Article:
I sometimes imagined how it would feel like to listen to a death news. It was nothing like I imagined. I didn’t want to believe it, and I was praying inside that as soon as I get home, I somehow find out, it’s not her. And you know how I finally accepted what had happened, I spoke to my mother. My mother pulled me up, and took me to Marium’s home. In these years of friendship, my family was also as connected to her, as I was. As I entered the house and Rehana Aunty saw me, we both just broke into sobs, hugging each other, telling ‘Marium stories’. And that’s where I finally accepted it. She is not here anymore.
The one with the last meeting
I must say, the burial was beautiful. She was in a deep sleep. BUT everyone else was in utter chaos. Deaths shake you up from the inside. I was going through the same chaos in my mind. With her voice and laughter ringing in my ear, the happenings in the present, and the non-stop crying because of the memories rewinding in my head, and since the time had stopped, the numbness was deafening.
I finally met her though, just not alive. I said my goodbye, but she didn’t reply.
There is something that broke my heart when I was at the funeral, and that was how media was trying to get the best footage for their ratings to get high. They were practically being mean to the mourners watching the burial. I literally wanted to slap a guy, and scream at him, because I was getting so frustrated with his ‘getting the perfect angle talk’. We were mourning, and they were being inhumane. I didn’t see any empathy in any one of those people standing there, doing the coverage. It was like they were taking away my right of mourning, they were ruining my goodbye, and I know for a fact that I will never forgive them for this (I Don’t Care if that’s emotional).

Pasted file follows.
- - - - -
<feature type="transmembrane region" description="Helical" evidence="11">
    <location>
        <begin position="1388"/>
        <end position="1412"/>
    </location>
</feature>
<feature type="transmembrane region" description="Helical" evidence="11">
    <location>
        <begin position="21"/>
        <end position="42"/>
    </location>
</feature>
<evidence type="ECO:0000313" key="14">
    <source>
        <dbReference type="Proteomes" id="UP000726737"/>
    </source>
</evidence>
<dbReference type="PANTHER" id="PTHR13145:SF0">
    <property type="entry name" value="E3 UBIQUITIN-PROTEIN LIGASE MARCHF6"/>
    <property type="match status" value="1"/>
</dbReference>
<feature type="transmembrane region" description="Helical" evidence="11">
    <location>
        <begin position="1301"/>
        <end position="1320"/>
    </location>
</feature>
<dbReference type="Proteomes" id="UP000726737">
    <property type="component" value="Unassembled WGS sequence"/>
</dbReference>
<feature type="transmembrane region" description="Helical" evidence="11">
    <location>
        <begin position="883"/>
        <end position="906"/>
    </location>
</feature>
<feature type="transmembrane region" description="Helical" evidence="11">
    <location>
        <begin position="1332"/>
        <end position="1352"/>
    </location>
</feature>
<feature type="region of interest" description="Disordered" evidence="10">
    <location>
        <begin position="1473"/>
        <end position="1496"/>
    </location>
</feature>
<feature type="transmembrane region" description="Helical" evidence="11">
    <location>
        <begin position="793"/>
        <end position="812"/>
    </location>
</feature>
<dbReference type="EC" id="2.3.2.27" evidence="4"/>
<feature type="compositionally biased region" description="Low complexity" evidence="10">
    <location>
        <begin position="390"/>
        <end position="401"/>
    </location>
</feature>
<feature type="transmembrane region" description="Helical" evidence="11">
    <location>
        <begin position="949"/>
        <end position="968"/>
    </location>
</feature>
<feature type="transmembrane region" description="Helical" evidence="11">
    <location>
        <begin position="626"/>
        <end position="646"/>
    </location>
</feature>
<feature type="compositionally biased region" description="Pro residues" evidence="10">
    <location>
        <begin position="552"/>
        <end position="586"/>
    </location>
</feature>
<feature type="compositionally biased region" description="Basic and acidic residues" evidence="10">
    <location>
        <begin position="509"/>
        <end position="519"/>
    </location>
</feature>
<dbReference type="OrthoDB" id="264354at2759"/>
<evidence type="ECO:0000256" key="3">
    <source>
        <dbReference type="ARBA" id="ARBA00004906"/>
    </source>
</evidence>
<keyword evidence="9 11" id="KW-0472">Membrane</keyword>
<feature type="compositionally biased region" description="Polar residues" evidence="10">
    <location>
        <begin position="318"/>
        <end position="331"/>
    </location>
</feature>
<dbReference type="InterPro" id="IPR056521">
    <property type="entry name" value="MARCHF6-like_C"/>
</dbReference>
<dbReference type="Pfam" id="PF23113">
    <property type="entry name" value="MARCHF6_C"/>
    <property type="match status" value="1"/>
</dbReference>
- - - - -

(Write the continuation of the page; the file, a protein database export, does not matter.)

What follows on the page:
The one with her happily ever after
‘Shaheed ki jo mout hai, woh Qoam ki Hayat hai’
Death of a Martyr is the life of a nation
Let’s face it, we all have to die, one day, and we’ll lose everyone we have as well. This life is so short, that I actually wrote a post on 8 years of my life with Marium (not as comprehensive as I wanted it to be, but oh well). But today, I am happy, and not just happy, very happy. Marium made me proud of being a woman. Marium is a Shaheed, who won the immortality. She did everything she ever wanted to do, and left this world in peace. Marium is a true warrior.
And So she got her happily ever after…